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Sharp Solar Panels Power Array At Washington DC Sheridan School


  • 03 2011 29

    WASHINGTON, DC (March 29, 2011)The Sheridan School in Washington, D.C., recently flipped the switch on a 3,800 square foot roof-mounted solar power array. This solar installation, comprised of 252 224 watt panels from Sharp Solar, is one of the largest in the District, and it will provide 56 kilowatts of energy. Working with Rockville, Maryland-based Clean Currents Solar, Sheridan was able to tap Washington, DC's $2 million-a-year Renewable Energy Incentive Program (REIP) to help fund the project. The school is expecting a complete payback of their investment in the solar array within ten years. Sheridan students are particularly excited by plans to install a digital readout in the lobby of the school and on the school's Web site that will allow real-time monitoring of the output from each of the 252 solar panels. This capability is made possible by the separate micro inverters installed on each of the 15-square-foot panels, a first for a commercial-scale system in the area."Sharp is delighted to be a part of this project that will educate the Sheridan School “Sharp is delighted to be a part of this project that will educate the Sheridan School’s students about renewable energy while simultaneously reducing the school’s carbon footprint,” said Eric Hafter, senior vice president of Sharp Solar Energy Solutions Group. “This project highlights what can be accomplished taking advantage of the public programs that support the solar industry.  In this case, the Renewable Energy Incentive Program helps to drive home the importance of renewable energy sources to students and in turn helps build a greener future.  It’s a win for the students, for the school, for the nation’s capital and for the future of our planet,” he said.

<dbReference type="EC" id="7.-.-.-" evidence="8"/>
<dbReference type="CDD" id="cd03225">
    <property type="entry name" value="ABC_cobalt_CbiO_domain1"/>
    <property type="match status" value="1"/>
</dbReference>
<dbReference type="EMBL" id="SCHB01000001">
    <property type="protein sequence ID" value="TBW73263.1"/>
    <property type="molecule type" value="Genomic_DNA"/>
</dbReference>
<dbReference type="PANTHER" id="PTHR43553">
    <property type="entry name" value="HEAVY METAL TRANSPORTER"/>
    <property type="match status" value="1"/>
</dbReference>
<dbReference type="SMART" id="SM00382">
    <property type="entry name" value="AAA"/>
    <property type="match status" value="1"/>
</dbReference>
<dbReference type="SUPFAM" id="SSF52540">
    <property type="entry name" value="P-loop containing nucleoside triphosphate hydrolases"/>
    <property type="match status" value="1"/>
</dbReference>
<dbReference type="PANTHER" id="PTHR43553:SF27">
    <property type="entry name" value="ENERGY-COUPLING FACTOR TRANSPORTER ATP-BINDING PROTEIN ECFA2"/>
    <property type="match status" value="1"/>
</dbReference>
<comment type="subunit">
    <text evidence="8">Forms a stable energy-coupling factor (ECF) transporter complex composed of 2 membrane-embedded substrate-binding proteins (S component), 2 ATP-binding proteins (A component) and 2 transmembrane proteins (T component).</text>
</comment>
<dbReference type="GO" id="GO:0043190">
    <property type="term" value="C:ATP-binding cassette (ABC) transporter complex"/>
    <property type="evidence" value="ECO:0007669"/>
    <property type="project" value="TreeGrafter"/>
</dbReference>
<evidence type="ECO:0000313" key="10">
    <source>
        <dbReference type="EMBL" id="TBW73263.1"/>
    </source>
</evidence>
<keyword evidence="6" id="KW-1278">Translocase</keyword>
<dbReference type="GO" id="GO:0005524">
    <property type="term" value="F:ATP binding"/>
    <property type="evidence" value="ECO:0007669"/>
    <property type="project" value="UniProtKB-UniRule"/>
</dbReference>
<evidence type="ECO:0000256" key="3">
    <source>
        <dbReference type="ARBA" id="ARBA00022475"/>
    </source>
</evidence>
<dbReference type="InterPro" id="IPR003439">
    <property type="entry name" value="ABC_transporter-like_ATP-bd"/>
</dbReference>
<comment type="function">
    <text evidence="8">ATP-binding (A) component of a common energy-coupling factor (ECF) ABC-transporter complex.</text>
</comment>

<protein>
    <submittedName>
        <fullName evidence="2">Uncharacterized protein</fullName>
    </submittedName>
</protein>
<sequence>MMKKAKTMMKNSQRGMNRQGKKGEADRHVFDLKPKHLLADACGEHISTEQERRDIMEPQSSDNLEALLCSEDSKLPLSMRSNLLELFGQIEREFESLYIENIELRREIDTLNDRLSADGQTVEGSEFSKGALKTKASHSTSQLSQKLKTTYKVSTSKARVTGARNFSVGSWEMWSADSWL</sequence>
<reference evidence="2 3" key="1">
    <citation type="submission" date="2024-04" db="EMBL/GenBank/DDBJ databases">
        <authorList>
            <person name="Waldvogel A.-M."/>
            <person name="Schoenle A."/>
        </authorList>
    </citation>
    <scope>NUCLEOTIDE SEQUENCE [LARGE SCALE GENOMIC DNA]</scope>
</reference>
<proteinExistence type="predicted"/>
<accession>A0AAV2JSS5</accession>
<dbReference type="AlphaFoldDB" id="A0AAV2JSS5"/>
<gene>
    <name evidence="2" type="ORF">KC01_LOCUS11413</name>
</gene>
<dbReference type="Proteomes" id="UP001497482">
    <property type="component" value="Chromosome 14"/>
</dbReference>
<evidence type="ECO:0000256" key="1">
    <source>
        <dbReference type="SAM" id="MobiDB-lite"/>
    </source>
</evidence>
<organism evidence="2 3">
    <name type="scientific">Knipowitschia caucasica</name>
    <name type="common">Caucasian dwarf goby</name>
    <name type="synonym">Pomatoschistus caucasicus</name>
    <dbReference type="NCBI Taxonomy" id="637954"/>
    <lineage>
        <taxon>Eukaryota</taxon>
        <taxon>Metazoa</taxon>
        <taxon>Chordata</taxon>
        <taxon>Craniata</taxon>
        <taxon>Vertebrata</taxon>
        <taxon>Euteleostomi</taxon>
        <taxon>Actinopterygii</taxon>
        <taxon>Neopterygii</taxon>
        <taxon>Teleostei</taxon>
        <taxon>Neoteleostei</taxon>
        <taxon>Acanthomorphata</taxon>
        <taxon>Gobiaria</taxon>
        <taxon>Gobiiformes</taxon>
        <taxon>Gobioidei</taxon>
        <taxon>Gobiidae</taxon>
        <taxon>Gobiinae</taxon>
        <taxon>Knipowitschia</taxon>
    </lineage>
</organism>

“I’d be hard pressed to think of a better way to teach kids about both sound environmental stewardship and smart economics than by lighting their learning experience with solar power,” said Lee Keshishian, president of Clean Currents Solar. “This project, made possible by the partnership of The Sheridan School, Clean Currents Solar, and the DC government’s Renewable Energy Incentive Program, is a great example of the long-term benefits of solar power to the community and the environment.”


    “This project reflects the Sheridan School’s long-term commitment to environmental responsibility and sound economic planning,” said Mike Stoll, director of finance and operations at Sheridan. “At Sheridan, we see value in teaching our students to be wise caretakers of the planet and responsible members of the community. For us, solar power was not only the most environmentally responsible option and the best decision for our students, it also made good economic sense.”


    The Sheridan School will use Sharp’s ND-224UCJ solar modules. Using breakthrough technology, made possible by nearly 50 years of proprietary research and development, this panel offers high power output per square foot of solar array.


    Sursa: renewableenergyworld.com